CU ahead of the curve in implementing health care law

Limited enrollment will begin Nov. 11

Limited Enrollment

What: Benefits-eligible university employees who waived health care coverage and currently do not have coverage may enroll in medical plans.

When: Nov. 11-22


Many universities have been working overtime to determine the impact that the Affordable Care Act will have on their benefit plans and costs. In many ways, CU has been ahead of the curve in implementing requirements of the law, said Gena Trujillo, executive director of the CU Health Plan Administration for the CU Health and Welfare Trust.

A few months after the law was passed in March 2010, the trust was established with the goal of mitigating rising health care costs. It began planning for ACA implementation and reviewing tasks that would need to be undertaken for the next five years, Trujillo said.

More than 60 percent of higher education institutions expect costs to increase as a result of the ACA, and by an average of 8 percent, according to the 2013 Employee Health Benefits in Higher Education Survey, conducted by the College and University Professional Association for Human Resources (CUPA-HR). Some 27 percent of survey respondents increased the employee share of premium costs in 2013 in preparation for the now-delayed 2014 employer mandate.

By contrast, CU employees saw no increase in their premium costs for the current plan year.

Some of the first ACA requirements put into effect for CU Health Plans were the elimination of lifetime limits and extended dependent eligibility to age 27. Around the same time, Flexible Spending Account limits were reduced from $6,000 to $2,500 per year and over-the-counter medications no longer qualified. Since then, co-pays have been waived for many services, including women’s preventative services.

“I think the main thing for people to keep their eye on as a result of the health care law is the ability to manage their health care in a much more positive way, as it relates to the financial or the out-of-pocket expense side,” Trujillo said. “They should really review their benefits and look to see what the best advantages are to them.”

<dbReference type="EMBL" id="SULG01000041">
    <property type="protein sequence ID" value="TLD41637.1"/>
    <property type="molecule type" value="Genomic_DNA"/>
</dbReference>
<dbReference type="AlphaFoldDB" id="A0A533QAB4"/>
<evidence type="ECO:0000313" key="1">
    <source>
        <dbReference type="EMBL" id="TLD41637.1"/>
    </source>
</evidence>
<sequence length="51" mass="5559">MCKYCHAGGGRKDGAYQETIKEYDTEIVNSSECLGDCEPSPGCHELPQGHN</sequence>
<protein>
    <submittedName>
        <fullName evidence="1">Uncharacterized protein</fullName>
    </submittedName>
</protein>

While 23 percent of survey respondents said they had adopted or enhanced a wellness program since the ACA’s passage, CU’s decision to implement Be Colorado was not motivated by the law, Trujillo said. “The wellness program was done as part of a philosophy or vision to actually integrate wellness with health care to address the health care needs of participants,” she said.

Work still remains to implement the ACA. Employee Services will conduct a limited enrollment from Nov. 11-22 to allow CU employees who have waived university medical plans and do not have health insurance to enroll in university plans, said Lisa Landis, assistant vice president of Employee Services.

“This limited enrollment wasn’t required, but we felt it was important to offer CU employees the opportunity to enroll with CU now, instead of waiting until spring Open Enrollment,” Landis said.

In the CUPA-HR survey, only 25 percent of the respondents said they have identified the criteria they will use to determine if part-time or adjunct faculty work 30 hours or more per week and therefore must be provided health care coverage under the ACA. CU is conducting a review to determine sensible and fair criteria, Landis said.